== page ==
Tuesday, February 24, 2009
The Angle Revisited (on Franklin and beyond)
After Monday's post, I'm seeing angles everywhere, specifically, the angle--the angle at which several buildings and lots throughout Prospect Heights and Crown Heights sit askew from the grid. On Franklin Avenue, the angle makes an appearance between St. Marks and Bergen, as seen in the photos above and the property map on Pshark.
A bit of birds-eye browsing reveals that the angle persists well into Crown Heights, even after the existing grid jogs slightly between Bedford and Rogers. You can see it here on the block between Sterling, St. John's, Nostrand, and Rogers, here between Lincoln and St. John's on either side of Albany Ave, here between Park and Sterling on either side of Schenectady, and here slicing through two blocks between Park, Prospect, and St. Marks on either side of Buffalo. Examples abound, and while I'm not taking out my protractor and sitting it against my laptop's screen, it's fairly clear that these are all examples of the same angle.
Whence does this uniform misalingment originate? I did my best to figure it all out on google, proposing three theories, one of which--the farm lots theory, that this grid conformed to a previous gridding of farm lots--was validated by this post of Josh Jackson's in LOST Magazine. It's worth a read, but the key map is at the very bottom, a rendering of Prospect Heights from the late 1880s with the old route of the Flatbush turnpike and the radiating farm-lot boundaries. As shown very clearly, the angle of the stray buildings originates from the line of the old lots, which Jackson postulates were drawn to face the Flatbush Turnpike.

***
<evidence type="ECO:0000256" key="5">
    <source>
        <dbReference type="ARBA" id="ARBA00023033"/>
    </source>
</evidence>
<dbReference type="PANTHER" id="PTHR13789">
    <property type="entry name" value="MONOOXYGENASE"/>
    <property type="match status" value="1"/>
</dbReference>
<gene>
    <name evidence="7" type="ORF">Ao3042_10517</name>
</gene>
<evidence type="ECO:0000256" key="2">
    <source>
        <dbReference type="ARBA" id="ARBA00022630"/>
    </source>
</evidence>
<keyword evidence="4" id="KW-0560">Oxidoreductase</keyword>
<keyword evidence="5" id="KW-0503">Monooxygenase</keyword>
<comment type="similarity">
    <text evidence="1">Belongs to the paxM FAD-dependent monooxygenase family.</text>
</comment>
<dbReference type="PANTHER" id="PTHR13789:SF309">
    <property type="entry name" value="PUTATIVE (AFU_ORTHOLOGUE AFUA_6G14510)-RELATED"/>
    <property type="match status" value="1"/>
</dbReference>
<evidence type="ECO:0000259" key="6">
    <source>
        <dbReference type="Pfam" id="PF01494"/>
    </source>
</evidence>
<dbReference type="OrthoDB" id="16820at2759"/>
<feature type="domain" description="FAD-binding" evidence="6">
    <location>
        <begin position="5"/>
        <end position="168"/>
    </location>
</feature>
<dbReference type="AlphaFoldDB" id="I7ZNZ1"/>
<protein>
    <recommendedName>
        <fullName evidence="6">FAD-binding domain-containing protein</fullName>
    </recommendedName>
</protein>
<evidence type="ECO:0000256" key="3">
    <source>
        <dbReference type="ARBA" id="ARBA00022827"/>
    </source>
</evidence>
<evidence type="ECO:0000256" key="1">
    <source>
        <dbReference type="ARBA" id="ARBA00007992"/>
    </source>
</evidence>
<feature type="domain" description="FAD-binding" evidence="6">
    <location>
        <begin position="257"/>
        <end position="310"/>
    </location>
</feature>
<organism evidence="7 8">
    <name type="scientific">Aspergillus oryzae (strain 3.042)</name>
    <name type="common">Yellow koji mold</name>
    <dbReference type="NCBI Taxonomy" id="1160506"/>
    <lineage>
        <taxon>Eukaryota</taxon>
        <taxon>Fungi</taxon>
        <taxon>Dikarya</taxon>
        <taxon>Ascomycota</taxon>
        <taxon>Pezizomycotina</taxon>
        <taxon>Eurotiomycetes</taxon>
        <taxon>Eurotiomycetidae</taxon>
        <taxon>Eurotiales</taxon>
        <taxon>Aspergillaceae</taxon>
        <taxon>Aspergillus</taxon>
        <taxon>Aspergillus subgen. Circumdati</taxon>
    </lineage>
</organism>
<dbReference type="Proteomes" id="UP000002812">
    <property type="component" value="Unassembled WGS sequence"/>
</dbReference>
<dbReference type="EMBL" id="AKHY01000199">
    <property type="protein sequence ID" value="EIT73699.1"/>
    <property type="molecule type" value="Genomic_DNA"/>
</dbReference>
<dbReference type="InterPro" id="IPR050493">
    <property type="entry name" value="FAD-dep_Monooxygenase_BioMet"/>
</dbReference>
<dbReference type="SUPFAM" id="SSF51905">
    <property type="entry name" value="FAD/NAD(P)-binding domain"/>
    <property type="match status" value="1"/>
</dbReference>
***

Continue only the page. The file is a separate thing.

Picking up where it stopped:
On Monday, I called this "the answer," but now I'm not so sure. I think it's half-right: the angle originates from the gridding of farm lots. However, I'm not convinced that these lines were drawn to face the Flatbush Turnpike. After all, the angle persists miles east of the old route of the turnpike, and as these maps from the NYPL show, it continues to be the product (presumably) of farm-lot boundary gridding. Moreover, the Flatbush Turnpike wasn't a very straight road, as evidenced by the map Jackson uses. Gridding to face a portion of it would make sense, but this grid was apparently so widespread that it would also have been at odds with the angle of the road in other places. Another old thoroughfare, the Hunterfly Road (which got its start as an American Indian trail), can be seen jogging through both grids in this map.
What seems to emerge from these maps, and the persistence of the angle, is that a whole swath of central Brooklyn was gridded for farming in a certain fashion well after both roads were laid. Perhaps this was based on the angle that Jackson found in Prospect Heights, where the lots face that particular piece of the Turnpike, but it seems just as likely that this effort at imposing order ignored the route of both of the old paths in its midst. The question becomes: when were all of these lots gridded, by whom, why, and with what organizing principle?
At any rate, I'm going to keep looking for angles. It's served me well so far, and it occasionally turns up great pieces of history, as in the case of the discovery of the Hunterfly Road Houses in historic Weeksville. Besides, every writer needs an angle.